This battle was fought between Vortimer, the eldest son of Vortigern, and Hengist, at Aylesford in Kent.
into the island, and they began to increase so much, that they became terrible to the natives themselves who had invited them. Then, having on a sudden entered into league with the Picts, whom they had by this time repelled by the force of their arms, they began to turn their weapons against their confederates. At first, they obliged them to furnish a greater quantity of provisions; and, seeking an occasion to quarrel, protested, that unless more plentiful supplies were brought them, they would break the confederacy, and ravage all the island; nor were they backward in putting their threats in execution. In short, the fire kindled by the hands of these pagans, proved God's just revenge for the crimes of the people; not unlike that which, being once lighted by the Chaldeans, consumed the walls and city of Jerusalem. For the barbarous conquerors acting here in the same manner, or rather the just Judge ordaining that they should so act, they plundered all the neighbouring cities and country, spread the conflagration from the eastern to the western sea, without any opposition, and covered almost every part of the devoted island. Public as well as private structures were overturned; the priests were everywhere slain before the altars; the prelates and the people, without any respect of persons, were destroyed with fire and sword; nor was there any to bury those who had been thus cruelly slaughtered. Some of the miserable remainder, being taken in the mountains, were butchered in heaps. Others, spent with hunger, came forth and submitted themselves to the enemy for food, being destined to undergo perpetual servitude, if they were not killed even upon the spot. Some, with sorrowful hearts, fled beyond the seas. Others, continuing in their own country, led a miserable life among the woods, rocks, and mountains, with scarcely enough food to support life, and expecting every moment to be their last.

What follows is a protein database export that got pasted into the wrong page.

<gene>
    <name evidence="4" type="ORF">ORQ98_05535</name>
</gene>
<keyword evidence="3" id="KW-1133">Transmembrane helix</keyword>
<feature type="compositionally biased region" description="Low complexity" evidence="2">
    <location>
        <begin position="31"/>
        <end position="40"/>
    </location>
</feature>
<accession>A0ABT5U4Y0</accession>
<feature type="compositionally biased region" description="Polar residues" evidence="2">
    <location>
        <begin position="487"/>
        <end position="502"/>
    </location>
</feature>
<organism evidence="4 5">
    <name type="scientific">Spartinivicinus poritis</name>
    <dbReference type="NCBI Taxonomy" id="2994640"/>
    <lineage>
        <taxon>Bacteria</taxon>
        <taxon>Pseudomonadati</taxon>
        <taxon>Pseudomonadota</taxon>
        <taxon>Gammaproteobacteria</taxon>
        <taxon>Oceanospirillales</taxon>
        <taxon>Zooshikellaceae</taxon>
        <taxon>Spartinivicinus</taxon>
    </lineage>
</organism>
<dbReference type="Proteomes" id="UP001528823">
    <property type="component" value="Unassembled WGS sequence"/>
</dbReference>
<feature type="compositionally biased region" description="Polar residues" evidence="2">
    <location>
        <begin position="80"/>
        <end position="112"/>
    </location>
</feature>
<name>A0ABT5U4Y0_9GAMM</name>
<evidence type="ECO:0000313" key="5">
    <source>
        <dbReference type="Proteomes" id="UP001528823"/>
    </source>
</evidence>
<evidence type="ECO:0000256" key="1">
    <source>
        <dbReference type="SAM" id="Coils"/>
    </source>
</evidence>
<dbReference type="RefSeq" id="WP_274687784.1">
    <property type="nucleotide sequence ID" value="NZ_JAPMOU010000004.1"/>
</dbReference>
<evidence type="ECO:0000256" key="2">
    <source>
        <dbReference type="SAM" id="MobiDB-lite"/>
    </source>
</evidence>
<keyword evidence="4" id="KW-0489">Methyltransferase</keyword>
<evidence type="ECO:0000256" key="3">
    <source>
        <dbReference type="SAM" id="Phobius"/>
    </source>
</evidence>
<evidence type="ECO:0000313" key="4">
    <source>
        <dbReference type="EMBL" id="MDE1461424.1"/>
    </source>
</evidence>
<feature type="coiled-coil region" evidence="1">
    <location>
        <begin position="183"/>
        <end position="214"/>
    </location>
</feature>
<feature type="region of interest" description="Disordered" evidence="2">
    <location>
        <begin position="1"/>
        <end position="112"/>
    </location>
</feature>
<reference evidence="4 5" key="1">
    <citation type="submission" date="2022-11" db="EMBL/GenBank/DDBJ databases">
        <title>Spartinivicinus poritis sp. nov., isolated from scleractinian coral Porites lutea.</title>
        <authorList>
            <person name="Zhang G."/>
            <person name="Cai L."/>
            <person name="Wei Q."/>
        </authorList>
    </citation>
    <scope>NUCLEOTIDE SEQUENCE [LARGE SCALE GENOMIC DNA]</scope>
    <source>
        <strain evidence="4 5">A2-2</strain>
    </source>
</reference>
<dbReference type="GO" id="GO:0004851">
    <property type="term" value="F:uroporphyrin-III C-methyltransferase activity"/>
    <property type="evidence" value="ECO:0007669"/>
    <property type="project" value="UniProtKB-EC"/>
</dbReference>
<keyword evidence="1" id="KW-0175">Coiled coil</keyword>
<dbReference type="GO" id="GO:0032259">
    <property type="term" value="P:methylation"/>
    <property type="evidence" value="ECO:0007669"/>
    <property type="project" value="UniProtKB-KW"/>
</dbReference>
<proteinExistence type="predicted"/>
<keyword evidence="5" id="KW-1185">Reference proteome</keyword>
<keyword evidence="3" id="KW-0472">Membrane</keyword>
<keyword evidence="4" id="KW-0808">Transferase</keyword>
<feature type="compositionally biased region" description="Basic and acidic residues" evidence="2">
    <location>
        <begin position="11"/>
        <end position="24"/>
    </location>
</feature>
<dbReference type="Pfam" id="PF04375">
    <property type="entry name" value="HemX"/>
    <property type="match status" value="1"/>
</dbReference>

The Britons obtained their first victory over the Angles, under the com mand of Ambrosius, a Roman.
WHEN the victorious army, having destroyed and dispersed the natives, had returned home to their own settlements, the Britons began by degrees to take heart, and gather strength.
sallying out of the lurking places where they had concealed themselves, and unanimously imploring the Divine assistance, that they might not utterly be destroyed. They had at that time for their leader, Ambrosius Aurelius,* a modest man, who alone, by chance, of the Roman nation had survived the storm, in which his parents, who were of the royal race, had perished. Under him the Britons revived, and offering battle to the victors, by the help of God, came off victorious. From that day, sometimes the natives, and sometimes their enemies, prevailed, till the year of the siege of Baddesdown-hill, when they made no small slaughter of those invaders, about forty-four years after their arrival in England. But of this hereafter.
How Germanus the Bishop, sailing into Britain with Lupus, first quelled the tempest of the sea, and afterwards that of the Pelagians, by Divine power. [A.D. 429.]
SOME few years before their arrival, the Pelagian heresy, brought over by Agricola, the son of Severianus, a Pelagian bishop, had sadly corrupted the faith of the Britons. But whereas they absolutely refused to embrace that perverse doctrine, so blasphemous against the grace of Christ, and were not able of themselves to confute its subtilty by force of argument, they thought of an excellent plan, which was to crave aid of the Gallican prelates in that spiritual war. Hereupon having gathered a great synod, they consulted together what persons should be sent thither, and by unanimous consent, choice was made of the apostolical priests, Germanus, bishop of Auxerre,† and Lupus of Troyes, to go into Britain to confirm it in the faith. They readily complied with the request and commands of the holy Church, and putting to sea, sailed half way over from Gaul to Britain with a fair wind. There on a sudden they were obstructed by the